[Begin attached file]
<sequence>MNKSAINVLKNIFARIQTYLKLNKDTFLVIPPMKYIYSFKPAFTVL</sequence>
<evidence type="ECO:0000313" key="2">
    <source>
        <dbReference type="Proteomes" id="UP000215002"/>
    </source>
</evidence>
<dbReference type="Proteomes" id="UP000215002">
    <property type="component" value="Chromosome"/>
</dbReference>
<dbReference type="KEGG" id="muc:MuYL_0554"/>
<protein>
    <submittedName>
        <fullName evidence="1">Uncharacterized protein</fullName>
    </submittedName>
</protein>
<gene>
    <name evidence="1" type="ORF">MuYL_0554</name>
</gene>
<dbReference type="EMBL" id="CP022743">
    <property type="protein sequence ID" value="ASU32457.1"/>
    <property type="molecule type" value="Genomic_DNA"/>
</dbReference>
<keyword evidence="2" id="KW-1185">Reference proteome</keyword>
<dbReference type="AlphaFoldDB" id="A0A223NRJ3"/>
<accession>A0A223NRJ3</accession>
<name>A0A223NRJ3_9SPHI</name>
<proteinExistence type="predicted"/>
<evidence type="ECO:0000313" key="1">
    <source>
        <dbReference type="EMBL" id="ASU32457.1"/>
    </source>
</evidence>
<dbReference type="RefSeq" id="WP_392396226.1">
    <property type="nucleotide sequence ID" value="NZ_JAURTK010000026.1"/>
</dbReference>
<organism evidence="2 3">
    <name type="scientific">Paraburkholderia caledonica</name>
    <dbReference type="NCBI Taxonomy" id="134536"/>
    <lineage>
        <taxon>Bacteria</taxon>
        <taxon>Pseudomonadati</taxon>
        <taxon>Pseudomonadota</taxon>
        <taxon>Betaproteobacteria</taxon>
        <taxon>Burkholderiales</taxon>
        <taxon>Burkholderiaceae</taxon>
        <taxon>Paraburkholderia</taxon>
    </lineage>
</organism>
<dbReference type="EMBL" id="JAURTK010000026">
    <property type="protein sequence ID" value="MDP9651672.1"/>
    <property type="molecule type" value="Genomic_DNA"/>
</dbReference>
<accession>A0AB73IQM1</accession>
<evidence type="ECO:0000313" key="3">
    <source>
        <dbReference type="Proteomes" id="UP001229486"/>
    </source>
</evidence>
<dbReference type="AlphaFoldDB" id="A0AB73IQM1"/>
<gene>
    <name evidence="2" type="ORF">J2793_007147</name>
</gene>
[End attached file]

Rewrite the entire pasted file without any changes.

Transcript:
<sequence>MNKSAINVLKNIFARIQTYLKLNKDTFLVIPPMKYIYSFKPAFTVL</sequence>
<evidence type="ECO:0000313" key="2">
    <source>
        <dbReference type="Proteomes" id="UP000215002"/>
    </source>
</evidence>
<dbReference type="Proteomes" id="UP000215002">
    <property type="component" value="Chromosome"/>
</dbReference>
<dbReference type="KEGG" id="muc:MuYL_0554"/>
<protein>
    <submittedName>
        <fullName evidence="1">Uncharacterized protein</fullName>
    </submittedName>
</protein>
<gene>
    <name evidence="1" type="ORF">MuYL_0554</name>
</gene>
<dbReference type="EMBL" id="CP022743">
    <property type="protein sequence ID" value="ASU32457.1"/>
    <property type="molecule type" value="Genomic_DNA"/>
</dbReference>
<keyword evidence="2" id="KW-1185">Reference proteome</keyword>
<dbReference type="AlphaFoldDB" id="A0A223NRJ3"/>
<accession>A0A223NRJ3</accession>
<name>A0A223NRJ3_9SPHI</name>
<proteinExistence type="predicted"/>
<evidence type="ECO:0000313" key="1">
    <source>
        <dbReference type="EMBL" id="ASU32457.1"/>
    </source>
</evidence>
<dbReference type="RefSeq" id="WP_392396226.1">
    <property type="nucleotide sequence ID" value="NZ_JAURTK010000026.1"/>
</dbReference>
<organism evidence="2 3">
    <name type="scientific">Paraburkholderia caledonica</name>
    <dbReference type="NCBI Taxonomy" id="134536"/>
    <lineage>
        <taxon>Bacteria</taxon>
        <taxon>Pseudomonadati</taxon>
        <taxon>Pseudomonadota</taxon>
        <taxon>Betaproteobacteria</taxon>
        <taxon>Burkholderiales</taxon>
        <taxon>Burkholderiaceae</taxon>
        <taxon>Paraburkholderia</taxon>
    </lineage>
</organism>
<dbReference type="EMBL" id="JAURTK010000026">
    <property type="protein sequence ID" value="MDP9651672.1"/>
    <property type="molecule type" value="Genomic_DNA"/>
</dbReference>
<accession>A0AB73IQM1</accession>
<evidence type="ECO:0000313" key="3">
    <source>
        <dbReference type="Proteomes" id="UP001229486"/>
    </source>
</evidence>
<dbReference type="AlphaFoldDB" id="A0AB73IQM1"/>
<gene>
    <name evidence="2" type="ORF">J2793_007147</name>
</gene>